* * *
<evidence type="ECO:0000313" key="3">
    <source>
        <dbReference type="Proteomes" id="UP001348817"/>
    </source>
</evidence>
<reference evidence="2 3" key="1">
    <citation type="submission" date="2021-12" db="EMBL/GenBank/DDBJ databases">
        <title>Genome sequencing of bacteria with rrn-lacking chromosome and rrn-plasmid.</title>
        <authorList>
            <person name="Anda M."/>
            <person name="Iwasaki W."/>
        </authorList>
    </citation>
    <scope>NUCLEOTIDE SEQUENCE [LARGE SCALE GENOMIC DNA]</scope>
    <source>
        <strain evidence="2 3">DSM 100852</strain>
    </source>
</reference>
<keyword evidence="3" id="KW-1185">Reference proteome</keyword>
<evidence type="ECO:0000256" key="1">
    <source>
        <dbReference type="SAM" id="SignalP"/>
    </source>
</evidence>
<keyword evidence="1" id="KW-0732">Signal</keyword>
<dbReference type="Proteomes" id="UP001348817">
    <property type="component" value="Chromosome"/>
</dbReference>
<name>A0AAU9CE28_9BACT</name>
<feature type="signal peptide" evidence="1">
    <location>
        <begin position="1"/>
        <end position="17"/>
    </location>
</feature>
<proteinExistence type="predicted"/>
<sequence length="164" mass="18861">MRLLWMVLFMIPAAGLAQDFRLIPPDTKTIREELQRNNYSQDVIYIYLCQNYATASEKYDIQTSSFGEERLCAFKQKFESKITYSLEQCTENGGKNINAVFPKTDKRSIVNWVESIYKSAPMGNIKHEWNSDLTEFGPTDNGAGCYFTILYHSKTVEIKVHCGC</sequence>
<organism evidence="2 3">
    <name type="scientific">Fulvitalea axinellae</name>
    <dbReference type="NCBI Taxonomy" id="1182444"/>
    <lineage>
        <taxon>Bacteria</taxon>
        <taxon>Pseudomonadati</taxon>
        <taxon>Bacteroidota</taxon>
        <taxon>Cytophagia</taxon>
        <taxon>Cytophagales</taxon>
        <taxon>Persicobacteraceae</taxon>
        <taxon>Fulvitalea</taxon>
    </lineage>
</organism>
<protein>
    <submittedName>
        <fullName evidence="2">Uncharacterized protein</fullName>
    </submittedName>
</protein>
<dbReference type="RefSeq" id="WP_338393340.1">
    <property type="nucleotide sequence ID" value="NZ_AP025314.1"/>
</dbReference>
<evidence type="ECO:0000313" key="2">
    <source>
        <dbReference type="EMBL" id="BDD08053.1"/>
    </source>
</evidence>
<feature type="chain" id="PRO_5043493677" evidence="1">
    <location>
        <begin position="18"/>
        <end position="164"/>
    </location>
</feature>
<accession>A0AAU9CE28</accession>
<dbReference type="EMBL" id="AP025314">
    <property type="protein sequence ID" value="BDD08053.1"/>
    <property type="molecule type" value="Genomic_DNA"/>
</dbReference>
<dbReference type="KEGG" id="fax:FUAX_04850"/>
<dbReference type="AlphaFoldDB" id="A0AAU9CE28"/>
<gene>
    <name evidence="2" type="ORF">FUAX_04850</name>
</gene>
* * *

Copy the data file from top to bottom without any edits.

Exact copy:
<evidence type="ECO:0000313" key="3">
    <source>
        <dbReference type="Proteomes" id="UP001348817"/>
    </source>
</evidence>
<reference evidence="2 3" key="1">
    <citation type="submission" date="2021-12" db="EMBL/GenBank/DDBJ databases">
        <title>Genome sequencing of bacteria with rrn-lacking chromosome and rrn-plasmid.</title>
        <authorList>
            <person name="Anda M."/>
            <person name="Iwasaki W."/>
        </authorList>
    </citation>
    <scope>NUCLEOTIDE SEQUENCE [LARGE SCALE GENOMIC DNA]</scope>
    <source>
        <strain evidence="2 3">DSM 100852</strain>
    </source>
</reference>
<keyword evidence="3" id="KW-1185">Reference proteome</keyword>
<evidence type="ECO:0000256" key="1">
    <source>
        <dbReference type="SAM" id="SignalP"/>
    </source>
</evidence>
<keyword evidence="1" id="KW-0732">Signal</keyword>
<dbReference type="Proteomes" id="UP001348817">
    <property type="component" value="Chromosome"/>
</dbReference>
<name>A0AAU9CE28_9BACT</name>
<feature type="signal peptide" evidence="1">
    <location>
        <begin position="1"/>
        <end position="17"/>
    </location>
</feature>
<proteinExistence type="predicted"/>
<sequence length="164" mass="18861">MRLLWMVLFMIPAAGLAQDFRLIPPDTKTIREELQRNNYSQDVIYIYLCQNYATASEKYDIQTSSFGEERLCAFKQKFESKITYSLEQCTENGGKNINAVFPKTDKRSIVNWVESIYKSAPMGNIKHEWNSDLTEFGPTDNGAGCYFTILYHSKTVEIKVHCGC</sequence>
<organism evidence="2 3">
    <name type="scientific">Fulvitalea axinellae</name>
    <dbReference type="NCBI Taxonomy" id="1182444"/>
    <lineage>
        <taxon>Bacteria</taxon>
        <taxon>Pseudomonadati</taxon>
        <taxon>Bacteroidota</taxon>
        <taxon>Cytophagia</taxon>
        <taxon>Cytophagales</taxon>
        <taxon>Persicobacteraceae</taxon>
        <taxon>Fulvitalea</taxon>
    </lineage>
</organism>
<protein>
    <submittedName>
        <fullName evidence="2">Uncharacterized protein</fullName>
    </submittedName>
</protein>
<dbReference type="RefSeq" id="WP_338393340.1">
    <property type="nucleotide sequence ID" value="NZ_AP025314.1"/>
</dbReference>
<evidence type="ECO:0000313" key="2">
    <source>
        <dbReference type="EMBL" id="BDD08053.1"/>
    </source>
</evidence>
<feature type="chain" id="PRO_5043493677" evidence="1">
    <location>
        <begin position="18"/>
        <end position="164"/>
    </location>
</feature>
<accession>A0AAU9CE28</accession>
<dbReference type="EMBL" id="AP025314">
    <property type="protein sequence ID" value="BDD08053.1"/>
    <property type="molecule type" value="Genomic_DNA"/>
</dbReference>
<dbReference type="KEGG" id="fax:FUAX_04850"/>
<dbReference type="AlphaFoldDB" id="A0AAU9CE28"/>
<gene>
    <name evidence="2" type="ORF">FUAX_04850</name>
</gene>